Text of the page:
In the population from PPMI, our initial model correctly distinguished patients with Parkinson's disease from controls at an area under the curve (AUC) of 0·923 (95% CI 0·900-0·946) with high sensitivity (0·834, 95% CI 0·711-0·883) and specificity (0·903, 95% CI 0·824-0·946) at its optimum AUC threshold (0·655). All Hosmer-Lemeshow simulations suggested that when parsed into random subgroups, the subgroup data matched that of the overall cohort. External validation showed good classification of Parkinson's disease, with AUCs of 0·894 (95% CI 0·867-0·921) in the PDBP cohort, 0·998 (0·992-1·000) in PARS, 0·955 (no 95% CI available) in 23andMe, 0·929 (0·896-0·962) in LABS-PD, and 0·939 (0·891-0·986) in the Penn-Udall cohort. Four of 17 SWEDD participants who our model classified as having Parkinson's disease converted to Parkinson's disease within 1 year, whereas only one of 38 SWEDD participants who were not classified as having Parkinson's disease underwent conversion (test of proportions, p=0·003).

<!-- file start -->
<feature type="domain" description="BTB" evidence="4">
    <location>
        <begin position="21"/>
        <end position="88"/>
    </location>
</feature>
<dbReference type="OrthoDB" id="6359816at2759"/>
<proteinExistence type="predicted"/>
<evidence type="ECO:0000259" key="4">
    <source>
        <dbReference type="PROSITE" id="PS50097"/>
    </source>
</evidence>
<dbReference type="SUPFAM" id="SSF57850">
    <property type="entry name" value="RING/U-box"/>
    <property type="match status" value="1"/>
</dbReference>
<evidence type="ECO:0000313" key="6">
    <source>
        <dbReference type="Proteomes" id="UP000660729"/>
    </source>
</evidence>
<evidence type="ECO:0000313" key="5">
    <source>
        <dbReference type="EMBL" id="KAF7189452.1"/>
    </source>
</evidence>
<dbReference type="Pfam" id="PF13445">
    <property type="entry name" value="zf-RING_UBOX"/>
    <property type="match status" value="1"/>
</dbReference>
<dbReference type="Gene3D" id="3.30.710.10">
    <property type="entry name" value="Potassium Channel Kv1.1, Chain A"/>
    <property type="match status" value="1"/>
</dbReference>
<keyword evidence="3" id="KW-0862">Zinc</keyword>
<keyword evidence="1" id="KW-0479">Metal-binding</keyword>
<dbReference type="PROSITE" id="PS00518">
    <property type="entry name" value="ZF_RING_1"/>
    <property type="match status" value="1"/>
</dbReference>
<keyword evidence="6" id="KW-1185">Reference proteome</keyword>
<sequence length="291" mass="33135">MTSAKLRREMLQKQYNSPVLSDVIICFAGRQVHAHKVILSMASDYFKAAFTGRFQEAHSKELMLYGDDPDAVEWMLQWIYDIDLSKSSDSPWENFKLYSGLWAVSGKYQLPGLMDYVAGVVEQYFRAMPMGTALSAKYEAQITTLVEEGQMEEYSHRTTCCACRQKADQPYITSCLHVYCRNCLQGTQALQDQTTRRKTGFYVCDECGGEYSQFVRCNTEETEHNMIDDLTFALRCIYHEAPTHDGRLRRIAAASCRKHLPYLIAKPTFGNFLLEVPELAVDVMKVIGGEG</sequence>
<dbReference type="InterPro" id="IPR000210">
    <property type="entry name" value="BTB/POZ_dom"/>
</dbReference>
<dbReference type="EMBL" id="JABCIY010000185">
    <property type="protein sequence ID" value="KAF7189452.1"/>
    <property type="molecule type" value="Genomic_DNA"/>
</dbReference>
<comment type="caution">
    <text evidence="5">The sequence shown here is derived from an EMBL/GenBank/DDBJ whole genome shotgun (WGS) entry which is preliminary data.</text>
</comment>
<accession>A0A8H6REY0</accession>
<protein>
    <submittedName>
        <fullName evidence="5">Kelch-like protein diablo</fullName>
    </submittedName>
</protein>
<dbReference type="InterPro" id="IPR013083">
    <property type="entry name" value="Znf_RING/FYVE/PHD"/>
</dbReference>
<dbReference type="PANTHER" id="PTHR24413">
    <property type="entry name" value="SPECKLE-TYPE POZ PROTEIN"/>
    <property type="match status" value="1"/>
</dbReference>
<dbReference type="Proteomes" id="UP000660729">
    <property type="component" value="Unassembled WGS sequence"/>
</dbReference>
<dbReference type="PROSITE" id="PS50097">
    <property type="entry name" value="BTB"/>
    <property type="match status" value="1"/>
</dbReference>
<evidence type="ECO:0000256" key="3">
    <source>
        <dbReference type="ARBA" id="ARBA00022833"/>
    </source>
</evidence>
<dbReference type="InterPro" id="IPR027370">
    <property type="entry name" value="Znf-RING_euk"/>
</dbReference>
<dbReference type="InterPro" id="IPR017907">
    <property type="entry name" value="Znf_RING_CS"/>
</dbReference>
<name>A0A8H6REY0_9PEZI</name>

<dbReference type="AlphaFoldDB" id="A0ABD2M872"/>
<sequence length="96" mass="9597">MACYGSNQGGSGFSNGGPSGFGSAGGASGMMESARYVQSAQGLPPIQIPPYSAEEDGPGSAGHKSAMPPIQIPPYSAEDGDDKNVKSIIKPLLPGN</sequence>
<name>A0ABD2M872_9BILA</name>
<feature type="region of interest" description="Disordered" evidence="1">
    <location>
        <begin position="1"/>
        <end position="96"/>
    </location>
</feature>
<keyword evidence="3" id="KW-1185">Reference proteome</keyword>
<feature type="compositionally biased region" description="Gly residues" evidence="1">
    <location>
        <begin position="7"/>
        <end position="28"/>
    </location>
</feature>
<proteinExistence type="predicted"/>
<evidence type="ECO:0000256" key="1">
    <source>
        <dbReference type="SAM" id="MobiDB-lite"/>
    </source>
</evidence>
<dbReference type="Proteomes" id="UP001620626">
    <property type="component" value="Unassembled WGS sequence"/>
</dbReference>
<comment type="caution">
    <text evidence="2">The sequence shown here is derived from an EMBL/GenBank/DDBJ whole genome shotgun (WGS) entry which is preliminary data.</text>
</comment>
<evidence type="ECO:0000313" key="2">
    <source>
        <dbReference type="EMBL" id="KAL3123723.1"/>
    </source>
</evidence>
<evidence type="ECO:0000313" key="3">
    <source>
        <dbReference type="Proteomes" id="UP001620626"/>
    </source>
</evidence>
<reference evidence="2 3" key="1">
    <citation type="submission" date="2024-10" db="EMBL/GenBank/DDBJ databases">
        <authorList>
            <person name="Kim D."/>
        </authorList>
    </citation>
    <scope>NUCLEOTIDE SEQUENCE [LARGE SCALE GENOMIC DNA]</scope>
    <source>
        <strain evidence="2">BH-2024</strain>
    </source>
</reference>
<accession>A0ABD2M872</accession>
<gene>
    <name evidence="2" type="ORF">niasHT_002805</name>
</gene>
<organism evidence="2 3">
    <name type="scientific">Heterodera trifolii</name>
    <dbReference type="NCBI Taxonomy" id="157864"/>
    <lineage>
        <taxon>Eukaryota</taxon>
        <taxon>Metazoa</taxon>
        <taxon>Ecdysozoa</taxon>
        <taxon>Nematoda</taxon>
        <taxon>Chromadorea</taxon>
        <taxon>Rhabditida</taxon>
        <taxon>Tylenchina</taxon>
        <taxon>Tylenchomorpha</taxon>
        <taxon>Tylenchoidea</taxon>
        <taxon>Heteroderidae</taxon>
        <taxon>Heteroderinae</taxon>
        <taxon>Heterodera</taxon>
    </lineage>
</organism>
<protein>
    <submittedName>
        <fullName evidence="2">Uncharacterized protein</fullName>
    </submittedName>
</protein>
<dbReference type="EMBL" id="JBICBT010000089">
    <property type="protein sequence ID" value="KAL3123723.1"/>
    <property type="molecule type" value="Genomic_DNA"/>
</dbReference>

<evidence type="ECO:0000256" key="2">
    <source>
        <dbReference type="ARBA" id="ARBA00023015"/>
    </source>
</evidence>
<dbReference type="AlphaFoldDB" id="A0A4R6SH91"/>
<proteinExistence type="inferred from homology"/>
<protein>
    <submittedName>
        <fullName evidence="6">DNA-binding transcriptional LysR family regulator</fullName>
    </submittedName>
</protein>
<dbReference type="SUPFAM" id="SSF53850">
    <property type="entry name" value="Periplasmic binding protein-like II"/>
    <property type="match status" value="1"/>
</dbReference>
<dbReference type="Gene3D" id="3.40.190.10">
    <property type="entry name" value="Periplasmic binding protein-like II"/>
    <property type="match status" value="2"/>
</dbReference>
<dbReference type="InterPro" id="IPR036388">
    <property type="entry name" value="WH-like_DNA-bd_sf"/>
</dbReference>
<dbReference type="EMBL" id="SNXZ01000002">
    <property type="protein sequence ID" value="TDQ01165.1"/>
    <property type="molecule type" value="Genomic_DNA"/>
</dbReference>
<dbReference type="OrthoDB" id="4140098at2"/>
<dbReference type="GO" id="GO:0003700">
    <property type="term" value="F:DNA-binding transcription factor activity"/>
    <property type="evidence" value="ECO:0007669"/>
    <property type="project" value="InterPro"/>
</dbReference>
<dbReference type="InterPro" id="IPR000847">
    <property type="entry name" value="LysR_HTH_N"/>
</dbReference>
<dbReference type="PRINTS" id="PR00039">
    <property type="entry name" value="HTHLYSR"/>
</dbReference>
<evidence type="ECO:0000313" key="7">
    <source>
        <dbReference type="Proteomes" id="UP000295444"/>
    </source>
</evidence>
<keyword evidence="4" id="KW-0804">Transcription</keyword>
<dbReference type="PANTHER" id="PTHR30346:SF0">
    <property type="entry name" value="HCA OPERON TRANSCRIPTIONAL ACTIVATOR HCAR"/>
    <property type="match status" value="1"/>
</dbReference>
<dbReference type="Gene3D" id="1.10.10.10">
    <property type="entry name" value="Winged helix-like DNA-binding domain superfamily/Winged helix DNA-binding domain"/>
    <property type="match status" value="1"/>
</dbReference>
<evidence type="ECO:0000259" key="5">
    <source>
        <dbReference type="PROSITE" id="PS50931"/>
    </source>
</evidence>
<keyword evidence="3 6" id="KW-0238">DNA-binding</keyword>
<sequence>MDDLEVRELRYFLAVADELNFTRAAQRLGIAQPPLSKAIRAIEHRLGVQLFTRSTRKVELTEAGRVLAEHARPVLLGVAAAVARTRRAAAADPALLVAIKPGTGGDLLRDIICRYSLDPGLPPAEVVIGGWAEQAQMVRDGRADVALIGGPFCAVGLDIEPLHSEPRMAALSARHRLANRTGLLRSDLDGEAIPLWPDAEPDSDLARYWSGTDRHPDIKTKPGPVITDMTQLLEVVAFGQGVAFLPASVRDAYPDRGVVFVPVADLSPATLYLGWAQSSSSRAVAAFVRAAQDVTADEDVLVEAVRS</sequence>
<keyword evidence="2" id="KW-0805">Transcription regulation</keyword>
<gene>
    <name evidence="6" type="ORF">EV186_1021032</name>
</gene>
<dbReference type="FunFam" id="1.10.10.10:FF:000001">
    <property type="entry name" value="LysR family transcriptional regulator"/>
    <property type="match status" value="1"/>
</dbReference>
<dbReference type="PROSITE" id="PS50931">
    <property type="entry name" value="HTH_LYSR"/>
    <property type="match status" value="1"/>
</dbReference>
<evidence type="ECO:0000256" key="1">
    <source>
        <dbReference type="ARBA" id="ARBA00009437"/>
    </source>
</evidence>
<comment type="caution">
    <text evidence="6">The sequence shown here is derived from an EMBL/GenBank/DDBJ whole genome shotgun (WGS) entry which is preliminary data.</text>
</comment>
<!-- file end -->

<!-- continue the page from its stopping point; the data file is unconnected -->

INTERPRETATION

Our model provides a potential new approach to distinguish participants with Parkinson's disease from controls. If the model can also identify individuals with prodromal or preclinical Parkinson's disease in prospective cohorts, it could facilitate identification of biomarkers and interventions.

FUNDING

National Institute on Aging, National Institute of Neurological Disorders and Stroke, and the Michael J Fox Foundation.

Authors+Show Affiliations